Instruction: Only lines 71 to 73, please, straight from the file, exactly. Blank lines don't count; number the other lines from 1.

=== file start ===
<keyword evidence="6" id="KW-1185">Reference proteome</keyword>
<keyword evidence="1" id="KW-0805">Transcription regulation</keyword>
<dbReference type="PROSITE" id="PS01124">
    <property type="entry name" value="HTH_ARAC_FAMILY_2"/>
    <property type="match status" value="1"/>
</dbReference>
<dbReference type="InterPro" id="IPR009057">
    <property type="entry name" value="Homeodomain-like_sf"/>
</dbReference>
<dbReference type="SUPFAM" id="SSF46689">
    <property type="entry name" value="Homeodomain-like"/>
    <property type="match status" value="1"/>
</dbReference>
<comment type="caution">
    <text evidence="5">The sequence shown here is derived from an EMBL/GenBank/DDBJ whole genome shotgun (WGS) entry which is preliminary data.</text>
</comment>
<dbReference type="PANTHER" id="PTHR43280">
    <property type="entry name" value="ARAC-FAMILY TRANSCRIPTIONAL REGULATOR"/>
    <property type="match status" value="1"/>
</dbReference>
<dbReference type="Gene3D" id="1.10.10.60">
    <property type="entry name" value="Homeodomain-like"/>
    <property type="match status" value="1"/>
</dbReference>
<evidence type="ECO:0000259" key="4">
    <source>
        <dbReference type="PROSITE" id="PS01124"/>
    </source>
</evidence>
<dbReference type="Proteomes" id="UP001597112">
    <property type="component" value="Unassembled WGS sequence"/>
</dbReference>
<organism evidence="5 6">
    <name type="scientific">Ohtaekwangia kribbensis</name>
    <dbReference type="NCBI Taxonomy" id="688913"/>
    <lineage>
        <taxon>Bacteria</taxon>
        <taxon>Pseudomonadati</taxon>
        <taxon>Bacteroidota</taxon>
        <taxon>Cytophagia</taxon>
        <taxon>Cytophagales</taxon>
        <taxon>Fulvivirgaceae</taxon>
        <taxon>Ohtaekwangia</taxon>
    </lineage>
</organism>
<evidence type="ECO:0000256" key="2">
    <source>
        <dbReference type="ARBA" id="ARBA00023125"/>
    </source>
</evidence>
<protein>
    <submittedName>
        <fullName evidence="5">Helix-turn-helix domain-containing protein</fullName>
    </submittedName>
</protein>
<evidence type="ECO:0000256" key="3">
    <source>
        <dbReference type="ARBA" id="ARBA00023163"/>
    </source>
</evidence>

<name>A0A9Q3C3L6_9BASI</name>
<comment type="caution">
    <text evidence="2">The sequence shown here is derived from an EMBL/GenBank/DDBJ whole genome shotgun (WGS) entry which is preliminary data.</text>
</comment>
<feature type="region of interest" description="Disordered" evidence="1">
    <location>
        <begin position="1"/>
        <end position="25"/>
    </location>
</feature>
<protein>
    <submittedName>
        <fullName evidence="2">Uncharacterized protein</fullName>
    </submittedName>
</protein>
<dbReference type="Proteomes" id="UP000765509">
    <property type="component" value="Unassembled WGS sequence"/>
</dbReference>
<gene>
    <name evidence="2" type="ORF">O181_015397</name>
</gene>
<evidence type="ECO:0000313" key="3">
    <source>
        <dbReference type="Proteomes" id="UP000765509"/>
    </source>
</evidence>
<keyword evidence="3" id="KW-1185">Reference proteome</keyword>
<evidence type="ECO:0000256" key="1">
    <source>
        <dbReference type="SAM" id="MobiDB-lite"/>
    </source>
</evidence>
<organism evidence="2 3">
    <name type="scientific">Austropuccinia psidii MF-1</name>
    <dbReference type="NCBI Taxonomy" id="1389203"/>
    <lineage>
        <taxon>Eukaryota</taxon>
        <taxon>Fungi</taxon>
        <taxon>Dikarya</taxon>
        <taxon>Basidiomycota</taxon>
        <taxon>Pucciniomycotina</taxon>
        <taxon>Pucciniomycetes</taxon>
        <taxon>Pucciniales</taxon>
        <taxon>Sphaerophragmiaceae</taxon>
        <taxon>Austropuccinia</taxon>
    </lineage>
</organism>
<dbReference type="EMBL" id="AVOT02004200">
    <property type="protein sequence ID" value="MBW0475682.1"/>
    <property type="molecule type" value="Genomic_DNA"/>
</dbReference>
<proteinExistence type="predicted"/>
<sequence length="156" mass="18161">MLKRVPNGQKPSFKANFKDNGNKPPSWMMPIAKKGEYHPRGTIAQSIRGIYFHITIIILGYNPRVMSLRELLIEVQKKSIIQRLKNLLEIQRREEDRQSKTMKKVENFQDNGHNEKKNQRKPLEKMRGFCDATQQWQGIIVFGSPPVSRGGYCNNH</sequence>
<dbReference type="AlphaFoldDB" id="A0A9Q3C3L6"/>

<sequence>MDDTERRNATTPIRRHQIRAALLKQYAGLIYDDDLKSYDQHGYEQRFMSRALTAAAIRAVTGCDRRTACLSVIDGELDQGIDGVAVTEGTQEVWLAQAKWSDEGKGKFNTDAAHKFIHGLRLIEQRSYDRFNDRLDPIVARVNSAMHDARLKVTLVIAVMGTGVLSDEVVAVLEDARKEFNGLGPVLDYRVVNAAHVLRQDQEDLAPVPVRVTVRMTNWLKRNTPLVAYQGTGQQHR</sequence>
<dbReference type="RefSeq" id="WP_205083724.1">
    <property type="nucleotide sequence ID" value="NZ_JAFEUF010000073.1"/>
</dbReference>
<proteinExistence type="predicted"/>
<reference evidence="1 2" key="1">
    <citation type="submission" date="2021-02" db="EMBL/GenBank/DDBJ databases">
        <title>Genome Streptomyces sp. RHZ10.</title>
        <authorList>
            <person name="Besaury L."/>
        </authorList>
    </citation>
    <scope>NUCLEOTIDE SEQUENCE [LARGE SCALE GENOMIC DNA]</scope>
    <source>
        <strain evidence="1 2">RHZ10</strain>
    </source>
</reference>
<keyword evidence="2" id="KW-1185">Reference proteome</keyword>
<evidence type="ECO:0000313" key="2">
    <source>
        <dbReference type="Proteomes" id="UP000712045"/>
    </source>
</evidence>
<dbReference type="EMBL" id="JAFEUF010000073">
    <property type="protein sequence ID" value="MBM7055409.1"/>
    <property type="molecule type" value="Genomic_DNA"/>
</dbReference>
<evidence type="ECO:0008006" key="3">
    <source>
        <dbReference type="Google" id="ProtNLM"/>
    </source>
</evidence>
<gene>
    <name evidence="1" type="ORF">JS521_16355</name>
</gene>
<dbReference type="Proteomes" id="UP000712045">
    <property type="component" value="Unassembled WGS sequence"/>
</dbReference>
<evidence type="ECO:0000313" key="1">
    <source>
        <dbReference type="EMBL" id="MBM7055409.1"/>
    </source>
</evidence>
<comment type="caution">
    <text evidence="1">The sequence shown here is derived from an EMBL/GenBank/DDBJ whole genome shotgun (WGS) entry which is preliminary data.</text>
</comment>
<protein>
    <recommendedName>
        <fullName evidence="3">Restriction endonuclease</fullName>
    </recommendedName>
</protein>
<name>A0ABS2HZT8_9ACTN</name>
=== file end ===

<protein>
    <submittedName>
        <fullName evidence="2">Uncharacterized protein</fullName>